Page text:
system, especially for unaccompanied minors and vulnerable cases.
This creates the paradox that it is exactly those who, due to their
noted fragile situation, should be inserted into a centre first, and
the very same who remain for the longest time. We met four minors on
the streets at the port, all of whom told us they had been
disembarked on September 12th.
The migrants are allowed to leave the centre after the first 72
hours. And this isn’t good will: before, no one was allowed out, but
to leave people locked up in an overcrowded centre for weeks at a
time was creating inevitable problems and tensions. It should be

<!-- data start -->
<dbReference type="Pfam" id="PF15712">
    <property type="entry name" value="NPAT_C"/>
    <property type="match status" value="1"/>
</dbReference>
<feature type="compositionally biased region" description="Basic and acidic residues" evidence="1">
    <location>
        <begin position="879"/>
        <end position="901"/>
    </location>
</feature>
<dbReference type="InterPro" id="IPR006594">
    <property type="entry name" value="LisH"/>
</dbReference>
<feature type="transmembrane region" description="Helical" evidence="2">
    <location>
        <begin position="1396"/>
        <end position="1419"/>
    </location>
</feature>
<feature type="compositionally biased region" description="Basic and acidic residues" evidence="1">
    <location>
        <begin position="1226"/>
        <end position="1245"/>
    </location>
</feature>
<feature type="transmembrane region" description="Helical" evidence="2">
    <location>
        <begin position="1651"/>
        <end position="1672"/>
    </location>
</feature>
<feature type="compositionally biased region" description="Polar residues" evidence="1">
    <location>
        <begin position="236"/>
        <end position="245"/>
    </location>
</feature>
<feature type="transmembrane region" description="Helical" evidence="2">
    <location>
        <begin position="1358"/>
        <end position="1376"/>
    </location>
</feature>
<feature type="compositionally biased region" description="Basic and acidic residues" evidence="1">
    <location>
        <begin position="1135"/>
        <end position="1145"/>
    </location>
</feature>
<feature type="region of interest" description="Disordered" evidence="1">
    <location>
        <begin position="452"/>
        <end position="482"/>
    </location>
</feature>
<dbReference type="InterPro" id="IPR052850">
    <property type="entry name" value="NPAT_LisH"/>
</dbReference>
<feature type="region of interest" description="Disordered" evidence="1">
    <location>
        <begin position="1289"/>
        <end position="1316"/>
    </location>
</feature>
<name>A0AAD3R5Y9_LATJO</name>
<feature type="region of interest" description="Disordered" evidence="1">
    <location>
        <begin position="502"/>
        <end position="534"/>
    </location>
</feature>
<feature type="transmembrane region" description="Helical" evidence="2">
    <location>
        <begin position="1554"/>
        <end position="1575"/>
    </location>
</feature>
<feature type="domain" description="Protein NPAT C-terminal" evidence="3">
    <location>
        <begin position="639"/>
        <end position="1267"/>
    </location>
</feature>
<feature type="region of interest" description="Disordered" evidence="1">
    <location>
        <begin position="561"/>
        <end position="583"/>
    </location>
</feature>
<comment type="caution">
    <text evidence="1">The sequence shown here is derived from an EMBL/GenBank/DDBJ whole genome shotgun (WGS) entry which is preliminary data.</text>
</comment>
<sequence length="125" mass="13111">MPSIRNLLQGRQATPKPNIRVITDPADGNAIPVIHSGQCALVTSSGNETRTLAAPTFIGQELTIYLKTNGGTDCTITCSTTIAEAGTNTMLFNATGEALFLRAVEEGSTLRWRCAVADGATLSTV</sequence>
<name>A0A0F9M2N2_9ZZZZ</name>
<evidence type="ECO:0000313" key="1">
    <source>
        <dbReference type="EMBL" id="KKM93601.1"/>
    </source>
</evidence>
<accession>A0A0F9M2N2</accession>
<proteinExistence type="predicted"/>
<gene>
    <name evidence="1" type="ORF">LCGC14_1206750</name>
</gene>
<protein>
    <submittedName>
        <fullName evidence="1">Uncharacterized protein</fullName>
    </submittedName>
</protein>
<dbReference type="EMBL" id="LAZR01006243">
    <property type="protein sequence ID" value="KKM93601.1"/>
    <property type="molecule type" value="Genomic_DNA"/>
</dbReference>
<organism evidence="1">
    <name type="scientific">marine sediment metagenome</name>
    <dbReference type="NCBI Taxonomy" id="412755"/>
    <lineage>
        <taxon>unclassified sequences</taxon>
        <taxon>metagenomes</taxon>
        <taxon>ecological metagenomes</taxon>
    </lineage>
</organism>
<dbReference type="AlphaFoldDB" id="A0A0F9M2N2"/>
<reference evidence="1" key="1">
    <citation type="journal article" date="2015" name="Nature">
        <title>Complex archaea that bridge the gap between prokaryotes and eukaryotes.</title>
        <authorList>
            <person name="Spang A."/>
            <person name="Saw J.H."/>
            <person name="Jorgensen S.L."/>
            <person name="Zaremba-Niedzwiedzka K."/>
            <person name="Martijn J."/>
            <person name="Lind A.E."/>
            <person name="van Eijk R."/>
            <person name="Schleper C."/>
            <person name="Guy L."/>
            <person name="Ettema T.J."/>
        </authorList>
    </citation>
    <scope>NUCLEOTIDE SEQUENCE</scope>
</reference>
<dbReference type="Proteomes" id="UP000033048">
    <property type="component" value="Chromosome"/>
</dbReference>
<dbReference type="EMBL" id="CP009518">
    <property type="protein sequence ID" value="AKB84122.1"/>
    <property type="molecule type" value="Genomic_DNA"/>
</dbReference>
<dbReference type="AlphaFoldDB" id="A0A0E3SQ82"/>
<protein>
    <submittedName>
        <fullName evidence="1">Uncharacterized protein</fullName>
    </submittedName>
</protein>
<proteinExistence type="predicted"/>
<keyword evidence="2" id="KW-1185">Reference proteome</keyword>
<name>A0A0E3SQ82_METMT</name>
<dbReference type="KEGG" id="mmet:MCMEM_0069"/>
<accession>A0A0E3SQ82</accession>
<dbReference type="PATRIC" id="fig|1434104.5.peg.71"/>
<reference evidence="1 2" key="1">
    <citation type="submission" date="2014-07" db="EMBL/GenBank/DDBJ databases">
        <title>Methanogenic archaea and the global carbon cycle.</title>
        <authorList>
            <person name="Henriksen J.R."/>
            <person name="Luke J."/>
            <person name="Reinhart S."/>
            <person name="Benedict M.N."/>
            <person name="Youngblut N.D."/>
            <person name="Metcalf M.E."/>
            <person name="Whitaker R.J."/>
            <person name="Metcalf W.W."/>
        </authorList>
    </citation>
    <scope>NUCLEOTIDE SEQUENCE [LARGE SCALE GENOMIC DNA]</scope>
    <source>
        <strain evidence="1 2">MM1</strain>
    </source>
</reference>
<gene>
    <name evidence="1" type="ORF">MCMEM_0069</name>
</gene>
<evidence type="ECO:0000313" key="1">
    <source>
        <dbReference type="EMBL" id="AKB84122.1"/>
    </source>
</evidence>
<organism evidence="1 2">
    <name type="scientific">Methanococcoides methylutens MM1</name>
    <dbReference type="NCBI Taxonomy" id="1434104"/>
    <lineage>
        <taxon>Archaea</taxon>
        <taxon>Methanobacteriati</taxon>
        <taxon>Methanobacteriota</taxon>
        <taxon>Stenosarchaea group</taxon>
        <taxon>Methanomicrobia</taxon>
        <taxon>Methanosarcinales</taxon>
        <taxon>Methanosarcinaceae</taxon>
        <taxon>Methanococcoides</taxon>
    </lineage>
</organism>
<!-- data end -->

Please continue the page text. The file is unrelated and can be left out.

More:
emphasised that, in fact, the official capacity of the centre is
180-200 people, but it now hosts more than 600. The complex is made
up of two huge rooms, and therefore it is impossible to separate the
men and women, the minors and adults, as is however foreseen by
various European regulations.

better understand the situation of those trapped in the Hotspot, we
spoke with Giuseppe Cannella, a medical psychiatrist with Doctors
for Human Rights

His medical point of view concentrates especially on the trauma
undergone by migrants before, during and after the journey at sea.
Almost everyone arrives from Libya,
which can be described as a living hell. Migrants tell of being faced
by abductions and systematic violence. Both armed gangs and policemen
arrest people arbitrarily and ask for ransom from their victims so
that they can continue their journey. They are tortured in these
prisons while in phone contact with family or friends, so as to